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I Received a 1099. What Do I Do?

A few times a month we receive a phone call from someone that is very upset as they have just received a 1099 from one of their creditors for a debt that was forgiven or discharged in bankruptcy. They could not afford the payments anymore and thought the creditor had moved on, or they had taken care of the debt by filing bankruptcy. Now they are faced with a large tax bill. It’s just not fair and doesn’t seem right. How could this happen? Well, the good news is that you almost certainly will not have to realize the 1099 income on your tax returns.

The Internal Revenue Code contains specific provisions regarding the recognition of forgiven or discharged debt. The relevant code section is 26 U.S.C. § 108. This section explains that if you have filed bankruptcy, you will not include the discharged debt in your gross income. The section further explains that if you have not filed bankruptcy, you may still exclude this amount from income if you were insolvent at the time the case was filed. This simply means that if your liabilities exceed your assets, you will not have to recognize any forgiven debt as income. If you’ve reached the state where debts are being forgiven, it is unlikely that you are solvent.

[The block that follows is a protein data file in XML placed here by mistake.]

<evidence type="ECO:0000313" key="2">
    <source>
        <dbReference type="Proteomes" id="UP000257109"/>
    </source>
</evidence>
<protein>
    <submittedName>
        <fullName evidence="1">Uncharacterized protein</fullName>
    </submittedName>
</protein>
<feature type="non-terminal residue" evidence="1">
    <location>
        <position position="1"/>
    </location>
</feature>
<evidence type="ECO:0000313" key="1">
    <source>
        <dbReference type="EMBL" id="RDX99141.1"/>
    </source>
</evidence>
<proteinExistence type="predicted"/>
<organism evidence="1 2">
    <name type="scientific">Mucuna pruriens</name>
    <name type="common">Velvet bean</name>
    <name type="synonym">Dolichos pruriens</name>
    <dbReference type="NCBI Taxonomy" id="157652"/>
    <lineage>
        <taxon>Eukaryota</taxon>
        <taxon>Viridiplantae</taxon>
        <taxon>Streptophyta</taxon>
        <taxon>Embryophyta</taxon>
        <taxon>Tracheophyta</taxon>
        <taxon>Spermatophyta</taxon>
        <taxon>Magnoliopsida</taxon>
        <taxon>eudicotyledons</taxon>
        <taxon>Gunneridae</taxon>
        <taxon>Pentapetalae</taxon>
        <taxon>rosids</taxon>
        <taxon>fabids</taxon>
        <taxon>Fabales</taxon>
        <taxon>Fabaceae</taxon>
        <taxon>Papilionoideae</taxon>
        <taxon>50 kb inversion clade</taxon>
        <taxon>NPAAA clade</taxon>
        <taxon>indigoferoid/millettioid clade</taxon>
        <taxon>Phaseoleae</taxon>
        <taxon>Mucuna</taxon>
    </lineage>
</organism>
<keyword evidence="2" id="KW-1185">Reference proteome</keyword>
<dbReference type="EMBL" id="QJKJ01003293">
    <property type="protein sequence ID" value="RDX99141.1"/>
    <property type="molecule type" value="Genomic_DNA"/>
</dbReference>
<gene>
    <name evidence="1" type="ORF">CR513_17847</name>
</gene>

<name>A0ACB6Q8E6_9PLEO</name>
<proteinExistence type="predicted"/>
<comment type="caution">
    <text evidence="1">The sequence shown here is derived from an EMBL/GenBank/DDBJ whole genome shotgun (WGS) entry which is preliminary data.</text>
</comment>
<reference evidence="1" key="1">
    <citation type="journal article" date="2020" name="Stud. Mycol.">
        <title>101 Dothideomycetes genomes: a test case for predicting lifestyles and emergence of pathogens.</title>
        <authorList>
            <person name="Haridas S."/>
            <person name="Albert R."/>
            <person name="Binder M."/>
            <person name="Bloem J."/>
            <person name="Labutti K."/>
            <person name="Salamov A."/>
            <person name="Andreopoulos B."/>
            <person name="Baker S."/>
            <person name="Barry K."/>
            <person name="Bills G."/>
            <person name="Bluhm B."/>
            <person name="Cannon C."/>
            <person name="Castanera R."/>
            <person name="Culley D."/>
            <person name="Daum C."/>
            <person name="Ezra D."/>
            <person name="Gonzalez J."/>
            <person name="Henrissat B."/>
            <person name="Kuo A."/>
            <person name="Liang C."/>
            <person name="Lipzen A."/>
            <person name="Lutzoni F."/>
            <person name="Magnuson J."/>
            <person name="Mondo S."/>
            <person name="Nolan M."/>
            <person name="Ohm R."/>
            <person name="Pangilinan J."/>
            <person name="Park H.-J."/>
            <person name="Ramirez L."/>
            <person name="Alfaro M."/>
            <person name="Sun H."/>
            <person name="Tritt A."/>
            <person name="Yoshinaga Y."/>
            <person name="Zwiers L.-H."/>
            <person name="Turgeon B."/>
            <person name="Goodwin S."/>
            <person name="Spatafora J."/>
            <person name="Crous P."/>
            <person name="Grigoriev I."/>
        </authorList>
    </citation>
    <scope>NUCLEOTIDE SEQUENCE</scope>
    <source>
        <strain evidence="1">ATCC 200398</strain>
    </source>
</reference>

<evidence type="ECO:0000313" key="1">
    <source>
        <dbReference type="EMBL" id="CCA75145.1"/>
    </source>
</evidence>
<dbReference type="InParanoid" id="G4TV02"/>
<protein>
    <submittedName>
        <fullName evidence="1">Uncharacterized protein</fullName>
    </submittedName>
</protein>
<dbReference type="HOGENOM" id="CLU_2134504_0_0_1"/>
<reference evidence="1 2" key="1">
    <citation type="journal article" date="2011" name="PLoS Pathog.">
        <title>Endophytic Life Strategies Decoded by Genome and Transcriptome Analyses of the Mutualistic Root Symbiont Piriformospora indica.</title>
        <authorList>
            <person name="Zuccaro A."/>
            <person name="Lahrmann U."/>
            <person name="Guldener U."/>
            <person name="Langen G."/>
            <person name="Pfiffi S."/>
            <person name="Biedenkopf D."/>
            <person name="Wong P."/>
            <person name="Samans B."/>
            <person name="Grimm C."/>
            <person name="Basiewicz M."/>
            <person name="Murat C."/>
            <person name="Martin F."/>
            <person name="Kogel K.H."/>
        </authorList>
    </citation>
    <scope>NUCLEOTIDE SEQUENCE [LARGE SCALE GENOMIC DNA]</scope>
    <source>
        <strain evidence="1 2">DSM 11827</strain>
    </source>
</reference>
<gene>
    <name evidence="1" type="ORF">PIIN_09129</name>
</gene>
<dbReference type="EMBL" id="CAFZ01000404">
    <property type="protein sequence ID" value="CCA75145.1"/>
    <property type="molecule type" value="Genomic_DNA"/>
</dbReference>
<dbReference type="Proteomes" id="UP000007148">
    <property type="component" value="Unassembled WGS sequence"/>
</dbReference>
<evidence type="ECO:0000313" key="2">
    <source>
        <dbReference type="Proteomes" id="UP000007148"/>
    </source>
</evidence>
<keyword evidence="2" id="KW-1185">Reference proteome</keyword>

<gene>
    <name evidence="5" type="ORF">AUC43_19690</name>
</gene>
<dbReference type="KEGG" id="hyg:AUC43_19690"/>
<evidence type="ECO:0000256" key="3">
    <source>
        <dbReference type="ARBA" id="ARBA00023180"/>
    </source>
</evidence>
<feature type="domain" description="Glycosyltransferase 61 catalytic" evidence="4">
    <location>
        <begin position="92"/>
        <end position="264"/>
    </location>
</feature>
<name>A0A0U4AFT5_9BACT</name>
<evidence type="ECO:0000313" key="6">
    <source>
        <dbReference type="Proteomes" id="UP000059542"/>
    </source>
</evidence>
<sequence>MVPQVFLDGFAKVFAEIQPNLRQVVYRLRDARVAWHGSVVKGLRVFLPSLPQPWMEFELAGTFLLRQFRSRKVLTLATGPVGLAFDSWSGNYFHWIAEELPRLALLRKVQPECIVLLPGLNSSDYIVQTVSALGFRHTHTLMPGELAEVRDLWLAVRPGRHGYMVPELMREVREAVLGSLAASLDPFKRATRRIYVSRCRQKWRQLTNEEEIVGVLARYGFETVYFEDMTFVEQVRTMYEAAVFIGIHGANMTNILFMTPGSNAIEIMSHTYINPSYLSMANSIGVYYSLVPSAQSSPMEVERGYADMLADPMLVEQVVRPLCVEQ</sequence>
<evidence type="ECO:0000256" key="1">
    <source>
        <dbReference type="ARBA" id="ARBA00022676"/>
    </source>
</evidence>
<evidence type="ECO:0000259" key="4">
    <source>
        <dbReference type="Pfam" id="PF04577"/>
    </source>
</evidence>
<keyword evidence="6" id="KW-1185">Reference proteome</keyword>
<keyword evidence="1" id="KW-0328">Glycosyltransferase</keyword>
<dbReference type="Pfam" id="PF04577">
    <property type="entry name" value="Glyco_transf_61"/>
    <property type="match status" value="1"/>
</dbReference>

This all seems pretty straight-forward, but you’d be surprised by how many “tax preparers” don’t know this. Wherever you live there is likely a national tax preparation chain around the corner. The majority of these “tax preparers” have no accounting background and are focused on getting you in and out as quickly as possible.

I recently had a client that had received a 1099 for forgiven debt and was concerned about the tax liability. He usually received a refund of about $1,500.00 and used that money to purchase necessities for his young son. His “tax preparer” told him that due to the 1099 he would owe the IRS about $1,000.00. The client explained that he didn’t believe this was correct and even provided the “tax preparer” with a copy of the relevant tax code. The preparer told him the exclusion didn’t apply and filed the return with the forgiven debt included as income.

When I met with the client I was able to recognize the error on his tax return. We were able to help the client file an amended tax return with the correct income information. The client no longer owed the IRS and was entitled to his normal refund.

If you have questions regarding a 1099 you have received from a creditor then call us today.

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